In order to assess ownership of the claim, the court dismissed the application of French law for the benefit of the law governing the contract. It upheld the decision of the appeal court, which had ruled, as part of its discretionary power, that the trustee had legal ownership of the claim under the provisions of the contract and was entitled to claim as the creditor of the bondholders, despite the ambiguous terms in the cover letter of the claim registrations issued by the trustee (under which claims were registered "on behalf" of the holders of notes).
Recognition of effects of Anglo-Saxon trust
The courts consider a trust to be valid when it is set up under a law that recognises such institution. However, such validity does not result in the automatic recognition of a trust, and French case law has long held that international public policy reasons could prevent the recognition of trusts under French law. French case law has already upheld certain effects of the Anglo-Saxon trust in France. Until now, this has been limited to certain effects that may be obtained under existing concepts of French law (eg, the mandate).
In the case at hand, the Supreme Court did not refer to French legal theory. On the contrary, it dismissed all reference to active joint and several liability, according to which a debtor agrees to owe the full amount of the debt to several creditors, each of which is entitled to receive the full amount of the debt, provided that the recipient agrees to allocate to each creditor the portion due to it. A key difference between the trust and active joint and several liability is that unlike the creditor in active joint and several liability, the trustee need not have personally subscribed the bond debt in its own name. It simply has legal ownership of the whole bond debt by virtue of the trust agreement.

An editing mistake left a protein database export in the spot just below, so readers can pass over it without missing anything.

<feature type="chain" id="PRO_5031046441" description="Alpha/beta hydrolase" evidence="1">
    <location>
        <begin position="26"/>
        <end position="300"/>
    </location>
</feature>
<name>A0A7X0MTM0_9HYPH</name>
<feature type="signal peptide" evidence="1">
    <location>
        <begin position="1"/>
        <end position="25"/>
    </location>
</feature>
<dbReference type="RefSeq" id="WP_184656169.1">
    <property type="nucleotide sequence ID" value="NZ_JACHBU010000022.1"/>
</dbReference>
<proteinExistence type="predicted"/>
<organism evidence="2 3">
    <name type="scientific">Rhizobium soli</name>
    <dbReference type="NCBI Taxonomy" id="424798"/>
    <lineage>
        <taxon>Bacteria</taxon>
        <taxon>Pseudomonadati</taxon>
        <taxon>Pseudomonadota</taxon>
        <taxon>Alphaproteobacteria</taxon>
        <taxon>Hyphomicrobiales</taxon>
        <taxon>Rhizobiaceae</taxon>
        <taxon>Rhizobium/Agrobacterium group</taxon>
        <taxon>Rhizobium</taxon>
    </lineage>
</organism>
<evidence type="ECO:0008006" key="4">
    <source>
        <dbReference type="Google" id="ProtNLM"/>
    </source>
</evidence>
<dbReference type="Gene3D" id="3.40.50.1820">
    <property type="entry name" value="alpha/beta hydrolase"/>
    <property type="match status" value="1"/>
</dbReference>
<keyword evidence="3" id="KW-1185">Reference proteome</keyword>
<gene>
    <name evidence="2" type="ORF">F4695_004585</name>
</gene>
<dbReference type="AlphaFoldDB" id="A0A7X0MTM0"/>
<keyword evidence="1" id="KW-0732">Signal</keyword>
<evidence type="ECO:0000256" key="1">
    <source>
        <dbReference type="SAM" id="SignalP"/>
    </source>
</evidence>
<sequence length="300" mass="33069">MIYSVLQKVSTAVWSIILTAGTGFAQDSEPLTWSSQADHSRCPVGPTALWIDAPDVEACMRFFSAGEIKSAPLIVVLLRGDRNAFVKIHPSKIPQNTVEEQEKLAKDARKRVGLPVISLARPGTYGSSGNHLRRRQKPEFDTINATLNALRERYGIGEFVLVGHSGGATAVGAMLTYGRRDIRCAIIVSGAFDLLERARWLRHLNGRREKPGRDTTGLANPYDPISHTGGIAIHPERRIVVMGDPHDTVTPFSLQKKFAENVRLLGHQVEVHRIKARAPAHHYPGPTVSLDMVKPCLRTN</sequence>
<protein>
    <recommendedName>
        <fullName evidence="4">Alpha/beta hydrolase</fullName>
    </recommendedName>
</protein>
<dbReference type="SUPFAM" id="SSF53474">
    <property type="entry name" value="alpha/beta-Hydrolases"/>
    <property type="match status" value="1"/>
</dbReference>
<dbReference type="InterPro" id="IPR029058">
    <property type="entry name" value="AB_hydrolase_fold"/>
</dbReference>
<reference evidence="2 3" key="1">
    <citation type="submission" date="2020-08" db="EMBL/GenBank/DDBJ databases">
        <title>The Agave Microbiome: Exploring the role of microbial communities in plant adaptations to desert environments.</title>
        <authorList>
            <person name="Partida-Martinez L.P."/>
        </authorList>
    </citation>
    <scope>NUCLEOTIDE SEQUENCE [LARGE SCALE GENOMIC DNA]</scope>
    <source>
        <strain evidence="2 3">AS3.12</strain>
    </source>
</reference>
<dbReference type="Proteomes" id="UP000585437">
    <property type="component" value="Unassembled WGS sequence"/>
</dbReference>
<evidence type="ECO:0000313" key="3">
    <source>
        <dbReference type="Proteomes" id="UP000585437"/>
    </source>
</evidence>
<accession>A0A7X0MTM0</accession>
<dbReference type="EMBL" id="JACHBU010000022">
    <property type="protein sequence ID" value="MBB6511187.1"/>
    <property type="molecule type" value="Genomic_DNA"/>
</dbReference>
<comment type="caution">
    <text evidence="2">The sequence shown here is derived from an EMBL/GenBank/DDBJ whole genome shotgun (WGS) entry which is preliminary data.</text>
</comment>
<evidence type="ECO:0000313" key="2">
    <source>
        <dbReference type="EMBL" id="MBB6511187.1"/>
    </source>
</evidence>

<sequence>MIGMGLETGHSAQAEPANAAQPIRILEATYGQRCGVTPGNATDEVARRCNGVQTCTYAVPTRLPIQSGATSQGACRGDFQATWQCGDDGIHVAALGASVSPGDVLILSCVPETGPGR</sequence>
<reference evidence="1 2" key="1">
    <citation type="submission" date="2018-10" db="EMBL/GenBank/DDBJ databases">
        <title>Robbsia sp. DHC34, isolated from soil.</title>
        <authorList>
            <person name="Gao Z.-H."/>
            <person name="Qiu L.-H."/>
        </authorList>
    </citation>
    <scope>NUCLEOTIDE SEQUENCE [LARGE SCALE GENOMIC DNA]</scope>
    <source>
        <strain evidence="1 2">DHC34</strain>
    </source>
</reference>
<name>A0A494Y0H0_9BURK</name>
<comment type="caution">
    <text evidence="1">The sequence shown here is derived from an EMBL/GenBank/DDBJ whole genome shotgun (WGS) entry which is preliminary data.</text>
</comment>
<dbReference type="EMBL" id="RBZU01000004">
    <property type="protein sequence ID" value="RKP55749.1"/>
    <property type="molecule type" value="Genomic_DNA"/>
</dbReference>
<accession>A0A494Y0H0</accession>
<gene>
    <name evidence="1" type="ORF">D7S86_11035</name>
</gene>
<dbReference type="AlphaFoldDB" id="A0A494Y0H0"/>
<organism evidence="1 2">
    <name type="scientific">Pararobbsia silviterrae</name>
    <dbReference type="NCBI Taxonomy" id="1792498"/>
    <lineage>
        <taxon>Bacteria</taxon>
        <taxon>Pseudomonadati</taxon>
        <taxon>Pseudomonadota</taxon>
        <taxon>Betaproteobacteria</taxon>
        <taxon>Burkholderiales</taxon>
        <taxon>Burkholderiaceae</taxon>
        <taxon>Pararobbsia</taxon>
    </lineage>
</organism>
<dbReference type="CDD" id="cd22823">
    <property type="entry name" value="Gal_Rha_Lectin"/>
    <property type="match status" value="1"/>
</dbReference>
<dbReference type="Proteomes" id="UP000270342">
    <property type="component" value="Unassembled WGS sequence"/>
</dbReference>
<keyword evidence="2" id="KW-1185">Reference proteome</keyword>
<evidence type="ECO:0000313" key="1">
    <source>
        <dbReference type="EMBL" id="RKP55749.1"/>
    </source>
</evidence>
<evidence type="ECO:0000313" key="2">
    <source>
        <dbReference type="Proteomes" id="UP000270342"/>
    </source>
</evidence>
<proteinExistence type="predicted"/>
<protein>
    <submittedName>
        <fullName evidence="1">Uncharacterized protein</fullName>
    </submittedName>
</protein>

Since the introduction into French law of the trust (by the Law of February 19 2007), the concept of fiduciary ownership has been recognised in French law. This is likely to facilitate the recognition in France of the effects of a trust. However, the Supreme Court makes no reference to such trust.
It may be assumed that a trust can now be used successfully as a mechanism for holding security interests in France as, if the trustee validly holds the principal claim, it can register, manage and enforce in its own name the security interests securing such claim. However, in the case at hand, the parties used a parallel debt rather than a trust in favour of the security agent.
As noted by the Supreme Court, the parallel debt arose when the debtor entered into "a non-ancillary contractual commitment, equivalent to [the one that it] is obliged to in its relation with [the creditor]" as regards the security agent.